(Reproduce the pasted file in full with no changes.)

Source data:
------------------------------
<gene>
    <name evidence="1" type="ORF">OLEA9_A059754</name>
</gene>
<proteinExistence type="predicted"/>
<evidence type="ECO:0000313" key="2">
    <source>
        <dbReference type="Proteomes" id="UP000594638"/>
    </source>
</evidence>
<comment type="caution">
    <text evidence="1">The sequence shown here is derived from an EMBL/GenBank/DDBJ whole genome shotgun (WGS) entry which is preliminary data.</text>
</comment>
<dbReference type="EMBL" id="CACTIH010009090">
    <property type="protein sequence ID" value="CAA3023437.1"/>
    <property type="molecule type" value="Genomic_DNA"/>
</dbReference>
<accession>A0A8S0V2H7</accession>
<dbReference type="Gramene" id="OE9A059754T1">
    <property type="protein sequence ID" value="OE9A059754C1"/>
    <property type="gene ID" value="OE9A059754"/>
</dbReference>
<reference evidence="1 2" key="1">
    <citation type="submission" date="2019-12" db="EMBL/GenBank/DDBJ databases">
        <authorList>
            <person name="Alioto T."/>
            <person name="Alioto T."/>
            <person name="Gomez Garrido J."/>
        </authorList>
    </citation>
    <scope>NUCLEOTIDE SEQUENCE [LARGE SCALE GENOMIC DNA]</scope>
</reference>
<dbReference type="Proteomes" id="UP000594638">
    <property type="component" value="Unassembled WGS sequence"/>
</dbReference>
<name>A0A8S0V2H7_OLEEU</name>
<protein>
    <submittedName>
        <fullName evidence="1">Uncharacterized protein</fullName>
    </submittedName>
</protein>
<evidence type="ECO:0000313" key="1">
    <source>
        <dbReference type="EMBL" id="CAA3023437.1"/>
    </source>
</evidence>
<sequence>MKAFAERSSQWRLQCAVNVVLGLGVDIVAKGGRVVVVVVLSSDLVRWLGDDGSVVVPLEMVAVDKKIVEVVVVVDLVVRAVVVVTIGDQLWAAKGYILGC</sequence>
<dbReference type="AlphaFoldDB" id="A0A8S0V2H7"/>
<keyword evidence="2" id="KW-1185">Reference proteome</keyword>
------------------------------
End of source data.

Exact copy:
<gene>
    <name evidence="1" type="ORF">OLEA9_A059754</name>
</gene>
<proteinExistence type="predicted"/>
<evidence type="ECO:0000313" key="2">
    <source>
        <dbReference type="Proteomes" id="UP000594638"/>
    </source>
</evidence>
<comment type="caution">
    <text evidence="1">The sequence shown here is derived from an EMBL/GenBank/DDBJ whole genome shotgun (WGS) entry which is preliminary data.</text>
</comment>
<dbReference type="EMBL" id="CACTIH010009090">
    <property type="protein sequence ID" value="CAA3023437.1"/>
    <property type="molecule type" value="Genomic_DNA"/>
</dbReference>
<accession>A0A8S0V2H7</accession>
<dbReference type="Gramene" id="OE9A059754T1">
    <property type="protein sequence ID" value="OE9A059754C1"/>
    <property type="gene ID" value="OE9A059754"/>
</dbReference>
<reference evidence="1 2" key="1">
    <citation type="submission" date="2019-12" db="EMBL/GenBank/DDBJ databases">
        <authorList>
            <person name="Alioto T."/>
            <person name="Alioto T."/>
            <person name="Gomez Garrido J."/>
        </authorList>
    </citation>
    <scope>NUCLEOTIDE SEQUENCE [LARGE SCALE GENOMIC DNA]</scope>
</reference>
<dbReference type="Proteomes" id="UP000594638">
    <property type="component" value="Unassembled WGS sequence"/>
</dbReference>
<name>A0A8S0V2H7_OLEEU</name>
<protein>
    <submittedName>
        <fullName evidence="1">Uncharacterized protein</fullName>
    </submittedName>
</protein>
<evidence type="ECO:0000313" key="1">
    <source>
        <dbReference type="EMBL" id="CAA3023437.1"/>
    </source>
</evidence>
<sequence>MKAFAERSSQWRLQCAVNVVLGLGVDIVAKGGRVVVVVVLSSDLVRWLGDDGSVVVPLEMVAVDKKIVEVVVVVDLVVRAVVVVTIGDQLWAAKGYILGC</sequence>
<dbReference type="AlphaFoldDB" id="A0A8S0V2H7"/>
<keyword evidence="2" id="KW-1185">Reference proteome</keyword>